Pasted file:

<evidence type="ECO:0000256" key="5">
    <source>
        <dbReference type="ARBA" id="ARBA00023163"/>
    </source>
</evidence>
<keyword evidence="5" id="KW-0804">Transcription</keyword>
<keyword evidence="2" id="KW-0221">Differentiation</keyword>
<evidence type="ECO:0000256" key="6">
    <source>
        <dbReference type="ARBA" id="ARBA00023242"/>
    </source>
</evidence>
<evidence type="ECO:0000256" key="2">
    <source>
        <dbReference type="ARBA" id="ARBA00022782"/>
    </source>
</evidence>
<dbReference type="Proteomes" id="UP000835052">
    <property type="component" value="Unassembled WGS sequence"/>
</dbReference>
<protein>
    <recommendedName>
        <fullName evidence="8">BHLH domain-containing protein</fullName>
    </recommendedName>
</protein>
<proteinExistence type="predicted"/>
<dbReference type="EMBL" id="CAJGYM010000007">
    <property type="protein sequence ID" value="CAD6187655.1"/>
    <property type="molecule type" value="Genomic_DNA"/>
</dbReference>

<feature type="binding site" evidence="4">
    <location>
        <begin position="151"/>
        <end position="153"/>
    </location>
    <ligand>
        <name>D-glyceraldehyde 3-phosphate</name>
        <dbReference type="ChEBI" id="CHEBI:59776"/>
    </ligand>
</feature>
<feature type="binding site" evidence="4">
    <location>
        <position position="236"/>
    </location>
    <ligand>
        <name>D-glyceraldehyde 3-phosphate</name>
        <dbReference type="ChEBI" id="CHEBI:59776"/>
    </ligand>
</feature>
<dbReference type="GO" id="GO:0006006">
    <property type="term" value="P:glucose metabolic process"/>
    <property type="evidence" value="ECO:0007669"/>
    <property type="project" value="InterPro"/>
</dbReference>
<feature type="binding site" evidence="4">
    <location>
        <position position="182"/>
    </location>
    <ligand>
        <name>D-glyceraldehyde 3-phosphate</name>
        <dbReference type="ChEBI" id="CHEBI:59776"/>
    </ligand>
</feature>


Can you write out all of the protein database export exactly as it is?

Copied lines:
<evidence type="ECO:0000256" key="5">
    <source>
        <dbReference type="ARBA" id="ARBA00023163"/>
    </source>
</evidence>
<keyword evidence="5" id="KW-0804">Transcription</keyword>
<keyword evidence="2" id="KW-0221">Differentiation</keyword>
<evidence type="ECO:0000256" key="6">
    <source>
        <dbReference type="ARBA" id="ARBA00023242"/>
    </source>
</evidence>
<evidence type="ECO:0000256" key="2">
    <source>
        <dbReference type="ARBA" id="ARBA00022782"/>
    </source>
</evidence>
<dbReference type="Proteomes" id="UP000835052">
    <property type="component" value="Unassembled WGS sequence"/>
</dbReference>
<protein>
    <recommendedName>
        <fullName evidence="8">BHLH domain-containing protein</fullName>
    </recommendedName>
</protein>
<proteinExistence type="predicted"/>
<dbReference type="EMBL" id="CAJGYM010000007">
    <property type="protein sequence ID" value="CAD6187655.1"/>
    <property type="molecule type" value="Genomic_DNA"/>
</dbReference>

<feature type="binding site" evidence="4">
    <location>
        <begin position="151"/>
        <end position="153"/>
    </location>
    <ligand>
        <name>D-glyceraldehyde 3-phosphate</name>
        <dbReference type="ChEBI" id="CHEBI:59776"/>
    </ligand>
</feature>
<feature type="binding site" evidence="4">
    <location>
        <position position="236"/>
    </location>
    <ligand>
        <name>D-glyceraldehyde 3-phosphate</name>
        <dbReference type="ChEBI" id="CHEBI:59776"/>
    </ligand>
</feature>
<dbReference type="GO" id="GO:0006006">
    <property type="term" value="P:glucose metabolic process"/>
    <property type="evidence" value="ECO:0007669"/>
    <property type="project" value="InterPro"/>
</dbReference>
<feature type="binding site" evidence="4">
    <location>
        <position position="182"/>
    </location>
    <ligand>
        <name>D-glyceraldehyde 3-phosphate</name>
        <dbReference type="ChEBI" id="CHEBI:59776"/>
    </ligand>
</feature>